The Struggle over Human Rights
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Sozialwissenschaften, Recht, Wirtschaft / Politikwissenschaft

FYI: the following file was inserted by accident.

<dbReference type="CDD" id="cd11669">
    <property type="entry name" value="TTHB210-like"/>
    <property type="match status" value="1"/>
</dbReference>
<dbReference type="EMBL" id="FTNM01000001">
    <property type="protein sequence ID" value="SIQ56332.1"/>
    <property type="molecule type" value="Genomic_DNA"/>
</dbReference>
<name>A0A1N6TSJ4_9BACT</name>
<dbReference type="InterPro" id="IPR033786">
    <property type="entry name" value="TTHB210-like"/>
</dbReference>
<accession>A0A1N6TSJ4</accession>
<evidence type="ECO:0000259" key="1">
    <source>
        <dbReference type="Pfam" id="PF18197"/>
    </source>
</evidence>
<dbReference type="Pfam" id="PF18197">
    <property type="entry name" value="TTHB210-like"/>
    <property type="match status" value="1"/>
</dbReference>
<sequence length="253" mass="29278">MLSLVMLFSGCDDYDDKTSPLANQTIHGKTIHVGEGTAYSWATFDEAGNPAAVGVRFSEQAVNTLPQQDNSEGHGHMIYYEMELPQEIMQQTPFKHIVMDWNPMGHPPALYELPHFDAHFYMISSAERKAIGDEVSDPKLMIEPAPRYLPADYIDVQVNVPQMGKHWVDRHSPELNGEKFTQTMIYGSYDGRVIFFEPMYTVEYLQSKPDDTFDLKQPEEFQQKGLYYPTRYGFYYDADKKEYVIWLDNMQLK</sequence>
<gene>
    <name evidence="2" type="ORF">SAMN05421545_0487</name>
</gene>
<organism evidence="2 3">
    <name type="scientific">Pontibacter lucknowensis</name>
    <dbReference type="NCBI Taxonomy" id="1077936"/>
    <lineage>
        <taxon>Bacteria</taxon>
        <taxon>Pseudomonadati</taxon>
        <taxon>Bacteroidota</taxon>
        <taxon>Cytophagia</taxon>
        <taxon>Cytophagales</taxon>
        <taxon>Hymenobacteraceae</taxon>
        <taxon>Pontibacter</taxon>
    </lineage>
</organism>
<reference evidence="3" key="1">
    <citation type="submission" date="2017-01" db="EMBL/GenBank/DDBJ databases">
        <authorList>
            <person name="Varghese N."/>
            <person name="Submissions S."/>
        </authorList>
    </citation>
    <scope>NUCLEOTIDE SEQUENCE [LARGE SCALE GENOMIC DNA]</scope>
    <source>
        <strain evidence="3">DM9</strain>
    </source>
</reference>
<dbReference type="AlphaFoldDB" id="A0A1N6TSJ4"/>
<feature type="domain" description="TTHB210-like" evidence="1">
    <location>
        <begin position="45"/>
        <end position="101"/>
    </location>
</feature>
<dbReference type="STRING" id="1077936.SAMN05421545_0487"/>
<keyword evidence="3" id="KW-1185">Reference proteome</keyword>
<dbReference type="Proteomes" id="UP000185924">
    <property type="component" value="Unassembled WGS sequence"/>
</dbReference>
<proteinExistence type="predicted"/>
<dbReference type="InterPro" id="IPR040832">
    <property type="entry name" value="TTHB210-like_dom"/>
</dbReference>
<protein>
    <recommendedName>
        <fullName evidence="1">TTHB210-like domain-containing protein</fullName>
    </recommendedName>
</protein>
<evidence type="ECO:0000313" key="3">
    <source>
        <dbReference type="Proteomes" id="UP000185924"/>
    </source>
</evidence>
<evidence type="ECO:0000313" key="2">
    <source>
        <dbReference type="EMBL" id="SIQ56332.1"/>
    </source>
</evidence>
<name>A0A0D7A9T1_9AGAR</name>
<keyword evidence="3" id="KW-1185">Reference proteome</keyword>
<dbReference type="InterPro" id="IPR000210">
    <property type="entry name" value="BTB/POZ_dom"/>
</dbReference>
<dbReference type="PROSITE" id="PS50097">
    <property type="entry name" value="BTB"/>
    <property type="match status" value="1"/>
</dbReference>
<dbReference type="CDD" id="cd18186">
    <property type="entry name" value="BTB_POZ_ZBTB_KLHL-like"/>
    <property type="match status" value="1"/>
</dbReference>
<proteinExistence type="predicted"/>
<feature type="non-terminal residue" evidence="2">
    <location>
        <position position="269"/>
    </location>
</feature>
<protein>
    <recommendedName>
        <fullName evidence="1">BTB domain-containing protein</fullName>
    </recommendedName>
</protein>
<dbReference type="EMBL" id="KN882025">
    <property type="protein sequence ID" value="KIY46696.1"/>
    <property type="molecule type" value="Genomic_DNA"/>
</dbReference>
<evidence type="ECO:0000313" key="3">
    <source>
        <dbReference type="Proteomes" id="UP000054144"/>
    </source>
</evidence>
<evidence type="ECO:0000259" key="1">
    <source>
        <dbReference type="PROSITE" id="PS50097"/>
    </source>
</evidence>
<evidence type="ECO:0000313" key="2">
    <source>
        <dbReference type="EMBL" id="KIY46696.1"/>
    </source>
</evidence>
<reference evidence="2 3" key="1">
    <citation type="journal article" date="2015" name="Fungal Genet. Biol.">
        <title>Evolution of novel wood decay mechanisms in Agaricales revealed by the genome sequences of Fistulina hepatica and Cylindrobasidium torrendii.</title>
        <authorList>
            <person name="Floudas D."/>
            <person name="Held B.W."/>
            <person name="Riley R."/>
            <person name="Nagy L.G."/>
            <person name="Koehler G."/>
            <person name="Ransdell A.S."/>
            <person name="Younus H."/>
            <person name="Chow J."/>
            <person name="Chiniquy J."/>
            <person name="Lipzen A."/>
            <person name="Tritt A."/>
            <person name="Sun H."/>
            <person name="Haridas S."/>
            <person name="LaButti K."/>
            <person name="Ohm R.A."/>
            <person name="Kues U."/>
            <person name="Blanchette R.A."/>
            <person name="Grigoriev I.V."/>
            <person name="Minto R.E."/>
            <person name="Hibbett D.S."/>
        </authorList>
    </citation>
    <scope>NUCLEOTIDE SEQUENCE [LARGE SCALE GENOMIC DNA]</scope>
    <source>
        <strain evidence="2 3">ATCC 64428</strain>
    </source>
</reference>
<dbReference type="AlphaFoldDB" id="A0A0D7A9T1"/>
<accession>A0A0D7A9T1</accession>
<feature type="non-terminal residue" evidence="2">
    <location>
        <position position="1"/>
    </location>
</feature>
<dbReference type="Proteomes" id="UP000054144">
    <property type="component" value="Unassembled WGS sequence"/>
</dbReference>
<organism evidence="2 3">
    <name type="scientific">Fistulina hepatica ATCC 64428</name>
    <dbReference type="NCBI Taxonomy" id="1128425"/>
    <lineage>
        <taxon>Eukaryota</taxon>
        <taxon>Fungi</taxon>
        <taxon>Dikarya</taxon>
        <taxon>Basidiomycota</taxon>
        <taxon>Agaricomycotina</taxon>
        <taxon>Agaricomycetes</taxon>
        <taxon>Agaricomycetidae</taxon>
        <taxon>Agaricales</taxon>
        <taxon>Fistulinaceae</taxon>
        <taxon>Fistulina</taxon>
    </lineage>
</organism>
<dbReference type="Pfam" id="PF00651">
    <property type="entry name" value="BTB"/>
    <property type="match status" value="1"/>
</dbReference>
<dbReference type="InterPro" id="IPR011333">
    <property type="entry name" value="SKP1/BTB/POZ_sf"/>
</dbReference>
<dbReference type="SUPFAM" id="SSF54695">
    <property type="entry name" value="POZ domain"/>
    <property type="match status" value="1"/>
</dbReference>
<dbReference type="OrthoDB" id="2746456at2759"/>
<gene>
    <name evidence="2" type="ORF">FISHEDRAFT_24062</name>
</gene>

The Struggle over Human Rights: The Non-Aligned Movement, Jimmy Carter, and Neoliberalism traces the origins of the relationship between neoliberalism and the modern doctrine of human rights to the 1970s. It uses empirical evidence to prove that the Carter administration transformed the U.S., and the traditional Western liberal approach to human rights, in response, in part, to the actions of the Non-Aligned Movement. The New International Economic Order (NIEO), a high-point in Non-Aligned solidarity, placed pressures on the power relations of the international system and sought to advance the social and economic rights of the Third World. Carter’s transformation promoted civil and political rights as the only acceptable “human” rights and relegated economic rights to a “basic needs” approach, undercutting welfare state principles in the U.S. and in the newly emergent independent states in Africa, Asia, and the Pacific. This doctrine, as the book highlights through extensive archival research, sharpened the definition of international human rights to serve the maintenance of the U.S.-led world order. Carter’s diplomatic use of human rights obfuscated exploitative economic structures and paved the way for an aggressive neoliberal transformation through World Bank and IMF Structural Adjustment Programs under Reagan. Historical studies of human rights have ignored these connections, making this book a unique contribution to the scholarship of human rights.